Cancelling Dentist Appointments Last Minute Turn Around
Cancelling dentist appointments last minute is more than a drag in any dental office. You can even feel the climate change when a patient calls in to cancel or reschedule their dental appointment that is set for that day! Unless you can take control and turn it around! And yes, you can. You have the power. I’m going to show you how!
Short notice cancellations happen in every dental office. There is nothing worse for the dental front office than to have poured their heart and soul into creating a masterpiece of a schedule for their dentist and team, only to have a patient call in sick saying they just can’t make it to their 2-hour appointment this afternoon.
Patient is Sick
The patient calls into the office with a very sick sounding voice and they apologize profusely. They tell you how much they were looking forward to this appointment, and they had hoped to be feeling better, but it’s just getting worse for them! What can the dental front office do to support their team and their patients in the best possible way?
You sure didn’t see that coming! And maybe you can’t predict these situations. But certainly, there are some things we can do as a team to help prevent it. And then we can take a look at the things we can do when those short notice cancellations do happen. The thing to remember here is that we truly do have the power and the ability to turn it around. So, if you are struggling with open times due to short-notice cancellations, this is for you!
Build Strong Patient Relationships
Cancelling Dentist Appointments Last Minute: Spend Time with Patients
Make a connection right away. When a new patient enters your practice, take the time to get to know them a little. And then at each appointment, make it important. This is something the entire team can do. It doesn’t fall just on the dental front office team. Be sure to also take the opportunity to create value for restorative appointments.
How do you create value for your restorative appointments?
- Review the amount of time scheduled for your patient with your patient.
- Confirm the financial aspect of the appointment needed.
- Discuss any outside lab involvement in their case.
- Use the word “case” when discussing their dentistry. “Your case” or “Your dental treatment”
- Discuss treatment privately with patient.
- Have patients sign a financial agreement which also outlines the number of appointments needed for their case, and the length of the appointments.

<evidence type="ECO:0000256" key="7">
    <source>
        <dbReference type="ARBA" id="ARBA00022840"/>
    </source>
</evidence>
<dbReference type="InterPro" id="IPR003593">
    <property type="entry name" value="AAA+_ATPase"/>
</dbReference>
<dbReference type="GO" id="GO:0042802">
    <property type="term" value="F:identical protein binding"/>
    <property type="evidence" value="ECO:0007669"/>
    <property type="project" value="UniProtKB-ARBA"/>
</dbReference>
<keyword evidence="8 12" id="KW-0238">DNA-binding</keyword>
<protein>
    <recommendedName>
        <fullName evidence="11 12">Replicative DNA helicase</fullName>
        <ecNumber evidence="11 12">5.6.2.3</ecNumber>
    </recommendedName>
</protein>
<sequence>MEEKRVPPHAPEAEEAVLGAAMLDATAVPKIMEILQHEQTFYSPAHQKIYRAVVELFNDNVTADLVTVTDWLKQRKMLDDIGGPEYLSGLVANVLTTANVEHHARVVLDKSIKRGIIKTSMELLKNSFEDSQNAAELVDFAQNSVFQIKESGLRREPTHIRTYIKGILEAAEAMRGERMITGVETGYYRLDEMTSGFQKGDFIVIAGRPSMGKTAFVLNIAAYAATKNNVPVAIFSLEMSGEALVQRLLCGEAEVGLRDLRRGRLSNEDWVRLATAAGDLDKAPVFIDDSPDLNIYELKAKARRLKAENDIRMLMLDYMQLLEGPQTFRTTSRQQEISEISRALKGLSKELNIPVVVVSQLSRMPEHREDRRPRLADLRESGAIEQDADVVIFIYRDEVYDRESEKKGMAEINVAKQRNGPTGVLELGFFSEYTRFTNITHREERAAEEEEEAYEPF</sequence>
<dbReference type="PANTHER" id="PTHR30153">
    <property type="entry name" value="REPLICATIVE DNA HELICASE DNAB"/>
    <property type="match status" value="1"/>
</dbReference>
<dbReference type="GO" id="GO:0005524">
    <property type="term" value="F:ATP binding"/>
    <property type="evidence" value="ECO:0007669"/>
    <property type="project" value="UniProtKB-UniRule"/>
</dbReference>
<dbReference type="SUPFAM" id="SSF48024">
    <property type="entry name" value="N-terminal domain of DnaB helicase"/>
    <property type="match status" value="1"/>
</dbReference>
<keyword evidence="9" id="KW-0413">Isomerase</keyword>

- Remind your patient of the reschedule policy. Let them know you do need notice (whatever your policy is) to reschedule. And get their commitment to your reschedule policy.
Your Quick Call List
Cancelling Dentist Appointments Last Minute:
Your Quick Call List
Your short notice call list is your biggest asset. It is critical to the daily dental office schedule to first create a list of patients who would like an appointment sooner. The best way to do this, is to ask every patient if they are available for short notice schedule changes, and to take the time to get to know your patients.
It is also critical to become the master of short notice reschedules. Learning how to manage those patients who call to cancel will make or break your daily restorative schedule. Learning just what to say and what to do in this situation matter. I have some scripts to help you! And I also have a 3-strike policy to empower you!
The Commitment Conversation
Hygiene patients seem to reschedule their appointments more than restorative. Let me give you a phrase and a technique that will help you. You will find this and other hygiene scripts within the training video above. But it goes something like this. Let’s say you are scheduling an appointment for your patient. And this works for everyone who schedules hygiene!
You make the appointment and make eye contact with your patient. “Okay, Mrs. Jones. You have an appointment for your next hygiene visit with us on December 2nd at 3:00 p.m. Dr. Brown does ask that you give us at least 2 business days’ notice should you need to reschedule.” Pause. Continue to make eye contact and be gentle. (This isn’t a staring contest.) “Could you please do that for us?” Pause again. And wait for their response of “Yes”.